It would be very easy to dismiss Steve McQueen’s latest film, Widows, as being his weakest. Four movies in, he’s tackled profound themes in each passing endeavour. Hunger focused in on starvation, Shame was addiction and 12 Years a Slave was racism. His latest is somewhat more mainstream, as he delves into the action thriller genre with WIDOWS. Genre movies generally aren’t considered (unfairly, in our opinion) on equal terms as their counterparts, but Widows is an exemplary, near-perfect thriller. Whatever this man touches turns to gold, and I firmly believe this movie should be up for Best Picture, having been in the audience of the world premiere at Toronto. Lucky is an understatement.
Based on a Lynda La Plante novel, and the subsequent ITV drama series back in 1983, the narrative is simple; a collective of widows join forces to undertake a heist after their husbands are killed during a failed robbery. But simplicity is not the word you would use here, as McQueen takes his audience on a myriad of twists and turns, with several moments that evoke an audible gasp from the watching crowd. Or maybe that was just me.
The ensemble is incredibly strong, we have Viola Davis, Michelle Rodriguez and Elizabeth Debicki (our standout character in this film) as the widows, with supporting roles also for Liam Neeson and Colin Farrell, while there’s a frightening turn by Daniel Kaluuya as the chief antagonist. McQueen has maintained his distinctive, artistic sensibilities, not compromising on his style to appease a mainstream crowd, so while accessible, some of the camerawork and the score are completely in-line with this special filmmaker.
When the film finished it was only 10am, and we already knew there wasn’t going to be anything better today. We were right – though that’s not to say things went downhill too rapidly. WHAT THEY HAD, by Elizabeth Chomko was next up, a moving family drama focusing in on a mother (Blythe Danner) suffering from Alzheimer’s – and the consequences it has on her nearest and dearest. Her long-term husband (Robert Forster) is desperate for her to stay at home, her kids less so, as son Nicky (Michael Shannon) and Bridget (Hilary Swank) feel she may be better off in a care home.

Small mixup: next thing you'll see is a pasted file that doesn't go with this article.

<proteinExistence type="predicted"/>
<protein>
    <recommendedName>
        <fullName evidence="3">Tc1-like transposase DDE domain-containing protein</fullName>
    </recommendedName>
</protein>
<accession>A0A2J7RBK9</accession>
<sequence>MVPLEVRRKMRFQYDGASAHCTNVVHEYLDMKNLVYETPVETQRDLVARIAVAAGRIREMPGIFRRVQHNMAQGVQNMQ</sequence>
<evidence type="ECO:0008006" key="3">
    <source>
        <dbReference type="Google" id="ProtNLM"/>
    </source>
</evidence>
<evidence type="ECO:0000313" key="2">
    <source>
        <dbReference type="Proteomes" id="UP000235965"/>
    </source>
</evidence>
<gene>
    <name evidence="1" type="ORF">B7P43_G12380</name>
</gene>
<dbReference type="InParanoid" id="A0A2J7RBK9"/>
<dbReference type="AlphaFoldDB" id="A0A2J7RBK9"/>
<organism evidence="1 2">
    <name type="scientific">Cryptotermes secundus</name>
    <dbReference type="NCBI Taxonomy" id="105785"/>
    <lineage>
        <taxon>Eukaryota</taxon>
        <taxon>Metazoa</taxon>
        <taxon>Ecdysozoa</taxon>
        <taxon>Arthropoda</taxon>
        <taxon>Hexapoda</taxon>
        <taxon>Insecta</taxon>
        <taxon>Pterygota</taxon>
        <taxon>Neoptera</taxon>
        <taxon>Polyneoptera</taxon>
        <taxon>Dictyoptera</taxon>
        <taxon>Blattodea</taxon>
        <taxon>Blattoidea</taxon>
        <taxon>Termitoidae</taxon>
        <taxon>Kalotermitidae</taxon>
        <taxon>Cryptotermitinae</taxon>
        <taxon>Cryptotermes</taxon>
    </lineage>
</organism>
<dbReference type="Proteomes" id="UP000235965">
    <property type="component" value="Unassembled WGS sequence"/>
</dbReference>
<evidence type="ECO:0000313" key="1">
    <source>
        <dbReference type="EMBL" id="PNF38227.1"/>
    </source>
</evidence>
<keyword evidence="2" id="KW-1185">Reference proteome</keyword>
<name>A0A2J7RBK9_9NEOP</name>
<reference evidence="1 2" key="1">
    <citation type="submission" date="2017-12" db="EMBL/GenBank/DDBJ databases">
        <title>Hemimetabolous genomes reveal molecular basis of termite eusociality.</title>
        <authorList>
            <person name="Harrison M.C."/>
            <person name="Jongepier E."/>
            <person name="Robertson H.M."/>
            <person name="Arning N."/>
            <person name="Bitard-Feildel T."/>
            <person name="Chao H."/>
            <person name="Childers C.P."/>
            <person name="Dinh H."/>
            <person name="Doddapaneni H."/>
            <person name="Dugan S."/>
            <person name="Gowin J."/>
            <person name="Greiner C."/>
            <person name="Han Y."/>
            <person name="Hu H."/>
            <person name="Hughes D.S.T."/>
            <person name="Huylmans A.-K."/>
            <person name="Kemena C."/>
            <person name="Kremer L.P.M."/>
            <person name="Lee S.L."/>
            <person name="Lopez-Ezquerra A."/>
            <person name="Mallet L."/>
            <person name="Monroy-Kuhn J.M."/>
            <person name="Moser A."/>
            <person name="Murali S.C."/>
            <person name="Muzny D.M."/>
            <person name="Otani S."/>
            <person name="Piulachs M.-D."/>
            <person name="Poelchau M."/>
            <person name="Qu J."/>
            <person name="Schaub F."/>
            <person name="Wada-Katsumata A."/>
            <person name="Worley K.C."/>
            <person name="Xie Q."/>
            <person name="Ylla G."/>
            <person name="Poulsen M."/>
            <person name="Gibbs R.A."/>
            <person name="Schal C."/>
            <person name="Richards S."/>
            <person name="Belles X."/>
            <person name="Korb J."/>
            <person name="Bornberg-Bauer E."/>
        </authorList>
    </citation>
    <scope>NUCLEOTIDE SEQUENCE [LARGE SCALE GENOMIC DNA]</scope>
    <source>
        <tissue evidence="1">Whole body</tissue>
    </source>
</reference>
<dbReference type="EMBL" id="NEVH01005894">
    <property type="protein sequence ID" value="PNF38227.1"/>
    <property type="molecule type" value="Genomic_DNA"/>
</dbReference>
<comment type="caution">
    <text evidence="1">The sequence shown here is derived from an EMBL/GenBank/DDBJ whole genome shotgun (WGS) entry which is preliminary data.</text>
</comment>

It’s a profound film, and Chomko places her viewer in a very neutral position, as through intellgent, emotionally-driven conversation, we see both sides to the argument. Some moments made us cry (we have festival fatigue, it’s more surprising when we don’t cry), but the film didn’t know when to end. It lost any sense of subtlety in the closing moments and while we were on board throughout, by the close of play we just felt a little exhausted – as a movie that could’ve, and should’ve, finished about a quarter of an hour earlier. But it’s still very watchable, and Swank in particular excels, proving that while she doesn’t make many movies, when she does it’s always worth looking out for.
We ended the day on Maxime Giroux’s THE GREAT DARKENED DAYS, one of a handful of Canadian-French production on this year’s programme – which is something you won’t find me complaining about. This unique production, set during the Second World War, focuses in on a man who enters Charlie Chaplin lookalike competitions, a draft-dodger who finds himself in America, before setting off on a dark and dangerous adventure, a hallucinatory fever-dream, turning the notion of the American Dream on its head. With a supporting cast consisting of Sarah Gadon, Romain Duris and Reda Kateb, and a wonderful use of the music of REM, there is plenty to be admired about this intriguing movie. It also reminded me of one of my favourite bits of trivia – of the time when the real Charlie Chaplin entered in to a lookalike competition of himself. He came third.